In an effort to comply with the Supreme Court directive aimed at curbing air pollution, IGL has completed setting up 90 CNG stations across the NCR. Thus, its CNG volume growth is likely to accelerate over the next few quarters, says a Religare report. It’s Volume growth has picked up after close to three slow years. Higher volumes coupled with margin expansion from lower gas prices are likely to shore up earnings growth over FY17/FY18. Therefore, IGL is a strong re-rating candidate – maintain BUY. Here are other important highlights from the report:
1) New CNG stations to fuel volume growth: The Delhi government’s anti-pollution drive is now beginning to reflect in IGL’s CNG volumes, with >6% YoY growth currently. Growth is expected to pick up to 8-10% in FY18 as the volume contribution from new CNG stations ramps up. Another positive is a recovery in industrial volumes (+3-4% YoY in Q4 FY16) compared to declines over the last few quarters, driven by low LNG prices.
2) Higher margins from Q1FY17: IGL seems to be following a pricing strategy similar to that of consumer companies, i.e. of taking only a marginal cut in CNG prices against a steep cut in domestic gas prices, which it has consistently followed over the past few instances of domestic gas price changes. We see this pricing strategy as sustainable, given that concerns over IGL’s pricing freedom have been considerably alleviated after a favourable Supreme Court judgment. We thus expect IGL’s EBITDA/scm to improve and sustain above Rs 5.5/scm over the long term.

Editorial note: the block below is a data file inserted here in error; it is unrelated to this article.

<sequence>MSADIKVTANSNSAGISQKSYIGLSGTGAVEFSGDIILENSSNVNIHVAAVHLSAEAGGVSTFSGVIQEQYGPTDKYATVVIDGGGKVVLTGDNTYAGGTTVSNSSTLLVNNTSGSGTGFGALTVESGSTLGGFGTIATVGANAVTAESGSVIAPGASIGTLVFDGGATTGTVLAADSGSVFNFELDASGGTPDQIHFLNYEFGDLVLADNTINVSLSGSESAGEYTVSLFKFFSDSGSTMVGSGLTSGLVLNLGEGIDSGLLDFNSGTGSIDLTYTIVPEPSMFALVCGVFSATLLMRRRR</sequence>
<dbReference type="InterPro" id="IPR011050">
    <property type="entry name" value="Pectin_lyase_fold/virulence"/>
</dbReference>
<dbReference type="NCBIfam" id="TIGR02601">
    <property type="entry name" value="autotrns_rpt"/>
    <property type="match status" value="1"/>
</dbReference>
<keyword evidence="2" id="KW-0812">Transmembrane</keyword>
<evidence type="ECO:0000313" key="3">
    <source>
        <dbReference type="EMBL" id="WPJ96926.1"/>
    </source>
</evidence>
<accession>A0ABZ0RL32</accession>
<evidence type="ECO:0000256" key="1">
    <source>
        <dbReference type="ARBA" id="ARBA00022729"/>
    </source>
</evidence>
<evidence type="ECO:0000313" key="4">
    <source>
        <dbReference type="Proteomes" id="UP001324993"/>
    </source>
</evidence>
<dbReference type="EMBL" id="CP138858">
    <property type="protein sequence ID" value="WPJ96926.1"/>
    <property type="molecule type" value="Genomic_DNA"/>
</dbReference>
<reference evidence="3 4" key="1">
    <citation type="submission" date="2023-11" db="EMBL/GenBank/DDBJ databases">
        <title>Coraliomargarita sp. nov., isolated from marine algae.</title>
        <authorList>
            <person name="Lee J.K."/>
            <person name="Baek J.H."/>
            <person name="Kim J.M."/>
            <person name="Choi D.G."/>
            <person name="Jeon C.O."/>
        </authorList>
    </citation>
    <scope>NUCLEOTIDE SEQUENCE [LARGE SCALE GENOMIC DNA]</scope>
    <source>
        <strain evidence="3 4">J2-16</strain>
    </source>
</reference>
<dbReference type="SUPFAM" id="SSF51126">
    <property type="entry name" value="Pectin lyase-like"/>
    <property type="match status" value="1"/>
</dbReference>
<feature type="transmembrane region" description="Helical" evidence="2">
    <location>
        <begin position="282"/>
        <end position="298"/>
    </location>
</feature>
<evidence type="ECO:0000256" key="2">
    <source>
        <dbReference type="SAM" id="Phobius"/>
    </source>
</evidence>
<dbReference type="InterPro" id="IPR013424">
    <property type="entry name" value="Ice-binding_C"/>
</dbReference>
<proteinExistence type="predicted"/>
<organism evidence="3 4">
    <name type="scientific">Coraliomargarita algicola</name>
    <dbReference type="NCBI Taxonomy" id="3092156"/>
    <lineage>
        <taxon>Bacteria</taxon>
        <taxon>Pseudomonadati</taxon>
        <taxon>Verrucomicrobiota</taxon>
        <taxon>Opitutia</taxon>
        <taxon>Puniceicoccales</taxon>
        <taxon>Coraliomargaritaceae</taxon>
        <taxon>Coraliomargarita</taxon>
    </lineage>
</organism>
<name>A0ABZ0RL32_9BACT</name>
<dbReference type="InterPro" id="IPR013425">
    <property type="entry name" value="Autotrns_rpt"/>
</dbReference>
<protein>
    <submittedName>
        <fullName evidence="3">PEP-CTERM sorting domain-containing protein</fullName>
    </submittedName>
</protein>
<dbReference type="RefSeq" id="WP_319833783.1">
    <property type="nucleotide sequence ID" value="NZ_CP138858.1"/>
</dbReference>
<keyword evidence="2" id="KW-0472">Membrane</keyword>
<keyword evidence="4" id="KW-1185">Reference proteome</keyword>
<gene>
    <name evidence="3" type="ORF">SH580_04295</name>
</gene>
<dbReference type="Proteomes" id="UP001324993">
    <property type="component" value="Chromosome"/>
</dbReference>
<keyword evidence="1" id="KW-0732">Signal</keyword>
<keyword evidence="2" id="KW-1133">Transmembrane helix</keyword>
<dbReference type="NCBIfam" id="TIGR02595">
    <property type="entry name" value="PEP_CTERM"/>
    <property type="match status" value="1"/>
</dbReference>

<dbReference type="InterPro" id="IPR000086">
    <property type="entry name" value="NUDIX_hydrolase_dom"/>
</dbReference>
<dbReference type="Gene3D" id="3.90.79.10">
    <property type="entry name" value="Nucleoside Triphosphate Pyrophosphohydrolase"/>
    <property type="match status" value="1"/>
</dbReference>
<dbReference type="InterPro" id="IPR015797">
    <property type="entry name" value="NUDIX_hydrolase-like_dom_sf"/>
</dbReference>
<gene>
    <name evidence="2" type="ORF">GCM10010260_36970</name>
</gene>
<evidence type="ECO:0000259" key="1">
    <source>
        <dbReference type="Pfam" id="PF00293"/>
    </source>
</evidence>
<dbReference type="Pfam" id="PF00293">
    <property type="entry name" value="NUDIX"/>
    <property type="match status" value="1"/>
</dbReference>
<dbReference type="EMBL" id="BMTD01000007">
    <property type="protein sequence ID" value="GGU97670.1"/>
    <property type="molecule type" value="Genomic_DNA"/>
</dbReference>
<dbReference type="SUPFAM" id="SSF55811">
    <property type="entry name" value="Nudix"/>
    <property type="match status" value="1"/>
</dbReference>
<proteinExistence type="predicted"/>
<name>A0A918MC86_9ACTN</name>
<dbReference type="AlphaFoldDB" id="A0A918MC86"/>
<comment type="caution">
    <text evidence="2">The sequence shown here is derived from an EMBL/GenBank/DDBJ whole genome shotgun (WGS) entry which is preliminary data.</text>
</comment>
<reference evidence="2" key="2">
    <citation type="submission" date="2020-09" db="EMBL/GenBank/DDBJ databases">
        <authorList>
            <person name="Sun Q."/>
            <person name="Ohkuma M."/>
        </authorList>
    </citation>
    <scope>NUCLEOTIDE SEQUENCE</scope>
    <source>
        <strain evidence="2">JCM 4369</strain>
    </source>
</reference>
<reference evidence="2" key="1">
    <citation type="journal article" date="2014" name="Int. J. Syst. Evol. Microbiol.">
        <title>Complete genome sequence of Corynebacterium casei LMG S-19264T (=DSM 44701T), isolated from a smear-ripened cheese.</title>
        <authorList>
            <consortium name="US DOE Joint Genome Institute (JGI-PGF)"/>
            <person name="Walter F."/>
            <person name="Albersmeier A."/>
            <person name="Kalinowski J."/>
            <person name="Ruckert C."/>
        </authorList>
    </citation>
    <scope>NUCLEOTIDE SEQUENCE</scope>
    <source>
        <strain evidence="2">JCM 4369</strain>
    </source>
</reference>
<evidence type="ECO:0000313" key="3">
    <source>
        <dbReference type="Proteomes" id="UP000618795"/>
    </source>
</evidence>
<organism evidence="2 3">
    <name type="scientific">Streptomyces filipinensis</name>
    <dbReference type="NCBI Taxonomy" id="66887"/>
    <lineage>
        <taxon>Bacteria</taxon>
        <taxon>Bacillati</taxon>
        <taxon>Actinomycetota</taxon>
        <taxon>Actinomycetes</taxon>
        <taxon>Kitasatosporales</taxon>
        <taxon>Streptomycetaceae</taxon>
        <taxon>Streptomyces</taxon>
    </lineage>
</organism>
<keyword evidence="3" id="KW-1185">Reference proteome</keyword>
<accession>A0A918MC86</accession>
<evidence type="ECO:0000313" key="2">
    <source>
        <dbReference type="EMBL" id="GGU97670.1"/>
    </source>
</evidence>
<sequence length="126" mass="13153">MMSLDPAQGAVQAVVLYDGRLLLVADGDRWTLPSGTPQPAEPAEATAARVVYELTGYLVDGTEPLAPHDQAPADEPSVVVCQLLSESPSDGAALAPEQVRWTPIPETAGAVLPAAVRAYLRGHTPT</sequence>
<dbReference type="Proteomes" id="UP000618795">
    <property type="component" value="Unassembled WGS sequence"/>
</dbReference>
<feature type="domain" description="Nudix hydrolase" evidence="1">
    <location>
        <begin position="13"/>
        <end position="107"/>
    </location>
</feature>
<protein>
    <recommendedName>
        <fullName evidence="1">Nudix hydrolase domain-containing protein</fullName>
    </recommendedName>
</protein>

3) Structurally positive: We maintain our DCF-based fair value of Rs 710/sh for the stock, set at 15.8x FY18E EPS. Consolidated earnings could be higher by 10%+ for FY16 if we extrapolate IGL’s Q4FY16 earnings share of Rs 1/sh from MNGL and CUGL. This would be visible in the FY16 annual report and could offer additional valuation triggers (by Rs 40/sh upsides possible to our fair value).
1) Reduction in allocation of domestic gas for CGD could be a major concern. If domestic gas production continues to decline, there is a case for the government to consider reallocation of gas from CGD to the power or fertiliser sectors. However, we note that the Supreme Court has ruled in favour of CGD companies for domestic gas allocation. Considering various anti-pollution initiatives, it is unlikely that the government will cut back this allocation.
2) Lower-than-expected volume growth for CNG and PNG.
3) PNGRB regulations on marketing exclusivity in Delhi are still ambiguous. The decline in domestic gas prices has led to attractive CNG retailing margins and hence many companies could vie for a share of this market. However, a small player would find it difficult to compete given the high penetration of IGL’s CNG infrastructure across Delhi. Further, with promoters such as GAIL and BPCL, we don’t foresee any major competition from oil PSUs.